A millionaire preacher being hunted in connection with the “miracle babies” child trafficking scandal today had his charity’s bank accounts frozen as a formal investigation was launched into his ministry.
Gilbert Deya, 52, who faces extradition to Kenya to assist a police inquiry, had dismissed allegations that he has been involved in the scandal, in which it is believed children have been stolen from a Nairobi maternity clinic and offered to infertile couples.
The Charity Commission confirmed a full inquiry had begun into the Gilbert Deya Ministries, which has churches in London, Birmingham, Manchester, Liverpool and Nottingham.
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Simon Gillespie, the Charity Commission’s director of operations, said: “We have examined and considered all the material we have obtained, and feel that we have no choice but to move to an inquiry.
“We will now be working closely with all relevant agencies to get to the bottom of these allegations.”
A spokesman added: “We have frozen the charity’s bank accounts and instructed the trustees not to part with any funds from the charity without the commission’s permission.
“This follows allegations raised in the press about the involvement of the charity in international baby trafficking.”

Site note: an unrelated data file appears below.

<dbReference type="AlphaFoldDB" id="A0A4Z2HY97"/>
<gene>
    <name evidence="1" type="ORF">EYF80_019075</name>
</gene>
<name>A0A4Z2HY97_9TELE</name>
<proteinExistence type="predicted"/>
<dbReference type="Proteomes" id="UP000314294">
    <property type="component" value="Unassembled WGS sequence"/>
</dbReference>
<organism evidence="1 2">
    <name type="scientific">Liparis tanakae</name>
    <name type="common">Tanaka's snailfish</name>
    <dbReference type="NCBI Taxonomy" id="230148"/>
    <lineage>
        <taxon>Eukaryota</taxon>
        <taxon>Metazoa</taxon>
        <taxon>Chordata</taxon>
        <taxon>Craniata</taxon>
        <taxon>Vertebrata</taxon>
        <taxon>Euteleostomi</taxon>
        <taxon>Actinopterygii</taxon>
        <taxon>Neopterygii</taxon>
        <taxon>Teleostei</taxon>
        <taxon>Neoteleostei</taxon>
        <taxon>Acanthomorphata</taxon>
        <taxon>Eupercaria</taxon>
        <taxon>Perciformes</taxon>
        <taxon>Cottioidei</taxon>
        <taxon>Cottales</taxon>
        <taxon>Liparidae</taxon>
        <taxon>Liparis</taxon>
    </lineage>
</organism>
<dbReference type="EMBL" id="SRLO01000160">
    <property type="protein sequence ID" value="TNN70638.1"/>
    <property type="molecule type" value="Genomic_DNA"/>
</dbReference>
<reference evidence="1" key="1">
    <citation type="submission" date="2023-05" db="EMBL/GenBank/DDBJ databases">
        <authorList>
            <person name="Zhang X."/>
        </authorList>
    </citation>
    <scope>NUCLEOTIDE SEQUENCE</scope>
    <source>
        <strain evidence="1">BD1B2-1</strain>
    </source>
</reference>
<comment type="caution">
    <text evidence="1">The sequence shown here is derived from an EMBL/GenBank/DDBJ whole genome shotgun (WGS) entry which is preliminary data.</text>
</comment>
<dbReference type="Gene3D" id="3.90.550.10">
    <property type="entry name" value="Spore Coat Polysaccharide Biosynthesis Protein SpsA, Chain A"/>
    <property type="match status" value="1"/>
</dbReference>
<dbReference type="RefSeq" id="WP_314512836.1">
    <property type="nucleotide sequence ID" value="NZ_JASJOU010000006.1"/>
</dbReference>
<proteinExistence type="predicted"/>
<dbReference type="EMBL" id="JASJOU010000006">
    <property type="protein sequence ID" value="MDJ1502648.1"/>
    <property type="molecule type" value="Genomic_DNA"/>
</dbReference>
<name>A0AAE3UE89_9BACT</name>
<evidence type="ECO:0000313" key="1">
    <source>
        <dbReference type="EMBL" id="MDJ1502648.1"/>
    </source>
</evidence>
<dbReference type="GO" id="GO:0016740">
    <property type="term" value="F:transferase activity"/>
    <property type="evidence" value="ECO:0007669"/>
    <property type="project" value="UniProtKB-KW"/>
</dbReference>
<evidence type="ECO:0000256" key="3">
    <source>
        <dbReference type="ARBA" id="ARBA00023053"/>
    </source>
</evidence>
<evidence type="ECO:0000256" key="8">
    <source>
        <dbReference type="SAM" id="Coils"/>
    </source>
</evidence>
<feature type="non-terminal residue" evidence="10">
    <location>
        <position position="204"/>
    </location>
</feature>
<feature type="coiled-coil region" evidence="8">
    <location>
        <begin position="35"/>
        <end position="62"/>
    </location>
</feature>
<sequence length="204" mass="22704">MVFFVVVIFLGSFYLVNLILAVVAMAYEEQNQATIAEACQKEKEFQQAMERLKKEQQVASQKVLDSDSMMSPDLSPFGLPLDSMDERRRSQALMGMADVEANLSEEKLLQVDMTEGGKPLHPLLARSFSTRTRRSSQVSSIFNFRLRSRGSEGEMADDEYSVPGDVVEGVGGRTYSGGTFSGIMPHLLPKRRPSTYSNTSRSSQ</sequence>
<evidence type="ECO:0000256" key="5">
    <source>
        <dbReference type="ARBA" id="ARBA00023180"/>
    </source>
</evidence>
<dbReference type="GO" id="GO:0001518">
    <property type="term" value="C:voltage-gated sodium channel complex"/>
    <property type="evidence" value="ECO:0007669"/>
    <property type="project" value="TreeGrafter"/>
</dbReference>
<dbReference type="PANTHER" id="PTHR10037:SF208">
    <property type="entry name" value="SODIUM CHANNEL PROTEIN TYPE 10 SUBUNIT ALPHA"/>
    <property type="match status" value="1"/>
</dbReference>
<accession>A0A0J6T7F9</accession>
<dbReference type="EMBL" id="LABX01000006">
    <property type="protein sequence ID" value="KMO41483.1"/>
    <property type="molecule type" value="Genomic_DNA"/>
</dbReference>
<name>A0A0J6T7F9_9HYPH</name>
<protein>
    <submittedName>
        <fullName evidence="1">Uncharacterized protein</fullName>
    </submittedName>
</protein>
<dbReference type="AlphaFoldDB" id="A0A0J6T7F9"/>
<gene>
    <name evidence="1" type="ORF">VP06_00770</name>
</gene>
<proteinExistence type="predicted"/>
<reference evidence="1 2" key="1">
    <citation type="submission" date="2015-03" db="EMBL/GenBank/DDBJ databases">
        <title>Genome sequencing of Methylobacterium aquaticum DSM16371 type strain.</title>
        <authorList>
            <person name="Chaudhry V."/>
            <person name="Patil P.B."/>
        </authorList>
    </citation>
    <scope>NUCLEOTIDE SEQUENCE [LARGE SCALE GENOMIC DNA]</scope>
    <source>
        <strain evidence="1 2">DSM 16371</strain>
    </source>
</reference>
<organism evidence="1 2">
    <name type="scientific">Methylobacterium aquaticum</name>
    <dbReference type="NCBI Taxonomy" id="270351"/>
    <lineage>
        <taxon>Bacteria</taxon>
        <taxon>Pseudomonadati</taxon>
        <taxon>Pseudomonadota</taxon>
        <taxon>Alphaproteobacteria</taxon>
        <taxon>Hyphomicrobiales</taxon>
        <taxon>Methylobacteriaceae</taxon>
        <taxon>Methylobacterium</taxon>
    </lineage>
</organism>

He said the charity had failed to provide a satisfactory response to the commission’s initial inquiries.
Mr Deya’s wife has already appeared before a Nairobi court in connection with the theft of two children.
However, the self-proclaimed archbishop claims children miraculously born to his worshippers are the result of divine intervention.
He insists the conceptions followed deliverance blessings, in which he helps women cast out demons.
DNA tests have rubbished his theory and confirmed that children recovered by officers at two Kenyan addresses are not, as claimed, either his own offspring or those of his parishioners.
African officials believe his church is implicated in a child smuggling racket operating across Britain, Ghana, Nigeria, Uganda and Kenya.
It is feared that the babies have been snatched from Nairobi’s Pumwani Maternity Hospital, which is also under investigation following the disappearance of dozens of infants.
Kenyan police said they have taken 21 children into custody in connection with the Deya case and around 12 couples have already contacted detectives to claim the youngsters as their own.
Deya has instructed Glasgow human rights lawyer Aamer Anwar to fight attempts to extradite him to Kenya.